Seek Safe Shelter
A basement is best. Otherwise choose ground-floor center rooms surrounded by other rooms. Never choose upstairs locations because tornado wind speeds increase with height above the ground. If you live in the City of Crookston and live in a mobile home of a home without a basement, the City will provide safe shelter in the basement of City Hall.
(click hear for a map of the location of the City Hall shelter)
Choose rooms on the north and east sides of your shelter if no interior rooms are available. Stay near the innermost walls. Avoid rooms on the south and west, because tornados usually travel from southwest to northeast.
Choose a small closet or bathroom, because small rooms are less susceptible to collapse. Take shelter within the bathtub if there are no glass tub enclosures or large mirrors nearby.
How to Protect Yourself and Your Family
Seek shelter IMMEDIATELY!
Keep a portable TV/radio and flashlight in your shelter.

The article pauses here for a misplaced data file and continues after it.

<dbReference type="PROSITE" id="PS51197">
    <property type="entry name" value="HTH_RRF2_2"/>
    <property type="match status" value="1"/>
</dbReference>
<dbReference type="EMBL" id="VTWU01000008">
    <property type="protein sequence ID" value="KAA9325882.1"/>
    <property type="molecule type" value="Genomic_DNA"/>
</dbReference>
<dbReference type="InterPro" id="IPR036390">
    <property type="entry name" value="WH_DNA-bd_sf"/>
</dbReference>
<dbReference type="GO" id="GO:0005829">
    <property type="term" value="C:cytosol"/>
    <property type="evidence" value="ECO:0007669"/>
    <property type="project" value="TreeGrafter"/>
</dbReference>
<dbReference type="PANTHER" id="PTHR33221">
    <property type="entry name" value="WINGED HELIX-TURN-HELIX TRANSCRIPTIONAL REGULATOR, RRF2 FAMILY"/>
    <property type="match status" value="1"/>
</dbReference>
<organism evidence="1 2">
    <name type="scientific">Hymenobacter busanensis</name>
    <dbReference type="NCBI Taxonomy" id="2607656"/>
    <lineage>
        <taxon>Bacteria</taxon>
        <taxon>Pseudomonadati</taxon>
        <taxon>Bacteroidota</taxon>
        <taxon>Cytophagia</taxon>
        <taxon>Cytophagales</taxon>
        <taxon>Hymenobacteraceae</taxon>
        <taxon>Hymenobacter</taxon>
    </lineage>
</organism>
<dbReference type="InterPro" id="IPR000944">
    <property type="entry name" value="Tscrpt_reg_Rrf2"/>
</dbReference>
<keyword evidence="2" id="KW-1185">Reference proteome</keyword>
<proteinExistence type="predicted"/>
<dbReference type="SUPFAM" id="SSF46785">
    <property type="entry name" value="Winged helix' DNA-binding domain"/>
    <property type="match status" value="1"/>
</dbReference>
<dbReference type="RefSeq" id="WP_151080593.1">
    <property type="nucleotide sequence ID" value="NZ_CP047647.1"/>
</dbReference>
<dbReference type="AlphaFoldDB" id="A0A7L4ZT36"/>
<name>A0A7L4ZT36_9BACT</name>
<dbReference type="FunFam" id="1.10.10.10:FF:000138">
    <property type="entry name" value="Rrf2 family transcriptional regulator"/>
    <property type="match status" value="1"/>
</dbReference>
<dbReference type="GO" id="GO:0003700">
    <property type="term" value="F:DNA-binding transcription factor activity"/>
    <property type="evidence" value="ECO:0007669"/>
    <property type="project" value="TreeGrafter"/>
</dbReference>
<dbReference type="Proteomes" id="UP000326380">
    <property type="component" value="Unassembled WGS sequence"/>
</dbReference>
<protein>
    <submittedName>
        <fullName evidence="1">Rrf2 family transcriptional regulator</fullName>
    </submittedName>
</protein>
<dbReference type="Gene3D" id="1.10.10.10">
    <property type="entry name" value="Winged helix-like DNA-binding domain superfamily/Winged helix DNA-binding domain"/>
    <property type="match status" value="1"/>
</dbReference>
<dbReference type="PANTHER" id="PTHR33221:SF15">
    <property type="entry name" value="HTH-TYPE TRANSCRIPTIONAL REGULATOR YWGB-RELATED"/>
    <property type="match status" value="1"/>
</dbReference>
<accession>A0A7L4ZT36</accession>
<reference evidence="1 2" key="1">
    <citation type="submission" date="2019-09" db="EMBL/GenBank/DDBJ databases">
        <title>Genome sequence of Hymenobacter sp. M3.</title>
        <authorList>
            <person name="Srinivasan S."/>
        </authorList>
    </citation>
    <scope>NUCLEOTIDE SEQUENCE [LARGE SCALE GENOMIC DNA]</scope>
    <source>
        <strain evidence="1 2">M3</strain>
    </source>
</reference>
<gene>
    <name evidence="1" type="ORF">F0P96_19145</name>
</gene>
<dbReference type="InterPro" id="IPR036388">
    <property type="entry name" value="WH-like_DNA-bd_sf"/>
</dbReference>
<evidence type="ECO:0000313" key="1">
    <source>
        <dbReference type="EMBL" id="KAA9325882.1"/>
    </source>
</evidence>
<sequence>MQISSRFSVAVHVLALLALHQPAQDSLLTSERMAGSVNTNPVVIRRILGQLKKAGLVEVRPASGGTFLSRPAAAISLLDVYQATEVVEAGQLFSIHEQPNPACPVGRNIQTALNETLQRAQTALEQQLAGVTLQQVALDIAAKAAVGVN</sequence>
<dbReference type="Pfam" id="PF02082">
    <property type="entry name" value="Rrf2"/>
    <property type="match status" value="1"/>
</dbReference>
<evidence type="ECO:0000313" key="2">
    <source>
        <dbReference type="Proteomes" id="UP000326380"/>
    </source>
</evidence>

Wear shoes to protect your feet from broken glass and other debris left by the storm.
Protect head and chest- crouch, face to floor, hands behind head.
Cover yourself with blankets, pillows or coats.
Hide under sturdy furniture.
Avoid candles, gas lanterns and oil lamps.
In schools and offices: seek designated shelter in interior rooms or hallway’s on ground floor, or lowest floor possible. Avoid auditoriums and gymnasiums.
In shopping malls, seek the smaller interior shops on the ground floor.
In shopping centers, avoid large open rooms as well as the south and west walls.
Evacuate mobile homes and vehicles! Seek shelter in substantial structure, ditch or culvert.
What is a tornado?
A tornado is the most violent atmospheric storm. A tornado is defined as a violently rotating column of air extending from a thunderstorm to the ground. The most violent tornadoes are capable of tremendous destruction with wind speeds of 250 mph or more. Damage paths can be in excess of one mile wide and 50 miles long.